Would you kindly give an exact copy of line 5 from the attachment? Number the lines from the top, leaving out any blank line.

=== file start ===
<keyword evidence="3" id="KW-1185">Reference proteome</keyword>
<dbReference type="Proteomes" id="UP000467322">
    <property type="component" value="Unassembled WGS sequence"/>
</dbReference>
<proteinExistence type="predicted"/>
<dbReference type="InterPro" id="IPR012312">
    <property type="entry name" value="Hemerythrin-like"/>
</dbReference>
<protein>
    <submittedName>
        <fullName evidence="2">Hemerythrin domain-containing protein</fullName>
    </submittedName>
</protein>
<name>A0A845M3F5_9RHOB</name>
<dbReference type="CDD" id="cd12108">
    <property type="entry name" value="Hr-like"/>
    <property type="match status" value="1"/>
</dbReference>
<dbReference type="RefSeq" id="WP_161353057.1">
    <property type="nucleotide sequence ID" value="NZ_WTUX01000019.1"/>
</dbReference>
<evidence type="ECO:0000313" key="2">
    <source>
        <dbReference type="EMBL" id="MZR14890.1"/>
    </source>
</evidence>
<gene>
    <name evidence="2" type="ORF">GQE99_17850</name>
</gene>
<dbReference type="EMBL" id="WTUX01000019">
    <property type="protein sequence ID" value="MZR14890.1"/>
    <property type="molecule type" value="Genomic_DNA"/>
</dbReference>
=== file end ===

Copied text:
<proteinExistence type="predicted"/>